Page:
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Can J Neurosci Nurs. 2009;31(3):10-4.

Midline location of tumour is a risk factor for postoperative vomiting in children requiring posterior fossa tumour resection.

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University of Alberta.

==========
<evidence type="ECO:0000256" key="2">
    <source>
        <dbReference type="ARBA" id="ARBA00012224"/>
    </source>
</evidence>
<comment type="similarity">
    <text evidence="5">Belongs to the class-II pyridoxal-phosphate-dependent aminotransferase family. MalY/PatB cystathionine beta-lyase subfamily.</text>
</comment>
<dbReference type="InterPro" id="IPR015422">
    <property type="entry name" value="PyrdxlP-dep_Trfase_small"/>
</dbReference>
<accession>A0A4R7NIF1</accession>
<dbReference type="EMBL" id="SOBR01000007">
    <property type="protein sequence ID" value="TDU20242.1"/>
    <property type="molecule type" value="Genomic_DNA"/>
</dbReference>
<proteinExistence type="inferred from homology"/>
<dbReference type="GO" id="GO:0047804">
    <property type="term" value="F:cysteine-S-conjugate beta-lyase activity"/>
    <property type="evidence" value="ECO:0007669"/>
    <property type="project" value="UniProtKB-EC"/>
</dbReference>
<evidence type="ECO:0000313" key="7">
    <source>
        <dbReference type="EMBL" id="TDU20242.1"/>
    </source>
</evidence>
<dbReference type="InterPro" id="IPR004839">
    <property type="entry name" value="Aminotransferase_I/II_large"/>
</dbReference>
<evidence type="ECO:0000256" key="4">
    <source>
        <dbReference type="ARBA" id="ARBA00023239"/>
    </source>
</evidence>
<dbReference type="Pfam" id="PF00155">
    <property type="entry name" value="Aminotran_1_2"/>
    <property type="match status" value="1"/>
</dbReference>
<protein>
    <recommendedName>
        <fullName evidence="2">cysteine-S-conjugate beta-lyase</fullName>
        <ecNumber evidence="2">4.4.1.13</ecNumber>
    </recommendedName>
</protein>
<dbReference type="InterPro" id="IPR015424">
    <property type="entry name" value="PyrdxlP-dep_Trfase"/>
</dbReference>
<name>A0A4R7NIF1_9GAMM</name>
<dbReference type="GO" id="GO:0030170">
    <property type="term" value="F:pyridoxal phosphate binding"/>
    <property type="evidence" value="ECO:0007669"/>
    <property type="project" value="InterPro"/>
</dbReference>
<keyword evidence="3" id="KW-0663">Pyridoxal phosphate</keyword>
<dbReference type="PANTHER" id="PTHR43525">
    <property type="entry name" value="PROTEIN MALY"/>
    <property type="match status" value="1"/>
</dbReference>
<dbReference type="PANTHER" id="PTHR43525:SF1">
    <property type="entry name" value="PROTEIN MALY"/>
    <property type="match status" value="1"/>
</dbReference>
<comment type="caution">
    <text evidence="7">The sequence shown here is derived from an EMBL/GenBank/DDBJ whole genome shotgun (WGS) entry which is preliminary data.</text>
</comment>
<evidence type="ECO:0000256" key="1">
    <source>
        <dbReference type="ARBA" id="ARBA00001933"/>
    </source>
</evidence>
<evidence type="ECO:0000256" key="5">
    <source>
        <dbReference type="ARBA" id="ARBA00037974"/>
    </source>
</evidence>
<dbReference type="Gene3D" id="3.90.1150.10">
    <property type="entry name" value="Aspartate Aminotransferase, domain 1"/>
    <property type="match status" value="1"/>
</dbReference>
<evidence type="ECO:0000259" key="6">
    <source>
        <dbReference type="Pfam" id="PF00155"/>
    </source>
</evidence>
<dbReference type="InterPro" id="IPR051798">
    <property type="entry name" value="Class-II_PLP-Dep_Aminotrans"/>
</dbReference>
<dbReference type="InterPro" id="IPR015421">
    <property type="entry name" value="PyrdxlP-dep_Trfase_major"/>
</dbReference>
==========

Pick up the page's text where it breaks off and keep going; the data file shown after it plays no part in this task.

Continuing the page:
Children requiring posterior fossa brain tumour surgery form a unique and significant neuro-oncology population. Postoperative vomiting (POV) is a problem for these children. Also, severe vomiting that is refractory to treatment has been seen clinically in these children, but it is not well described in the literature. A subgroup of children requiring surgery for posterior fossa brain tumours (n=153) from a larger six-year retrospective chart audit (n=249) at two Canadian children's hospitals were reviewed for the presence of no, mild, moderate, and severe POV. Inter-rater reliability was established at 94% following a blinded process of comparing POV severity rankings between two data collector/researchers. Discrepancies were resolved through discussion in order to establish a consensus severity score. Findings from multivariable logistic regression analyses indicated that when age and intraoperative use of ondansetron were controlled for, the location of a tumour in a midline location had no overall effect (adjusted OR=1.37, 95% confidence interval: 0.64-2.96, p=0.43), but greater odds of severe vomiting (adjusted OR=7.08, 95% confidence interval: 2.56-19.64, p<0.001). These results support theories of modulation of vomiting by the medullary midline and clinical observations that children with midline posterior fossa tumours are at greater risk for severe refractory vomiting. The development of clinical practice guidelines and further research to study the effectiveness of novel, multimodal antiemetic therapies are required for this patient population.

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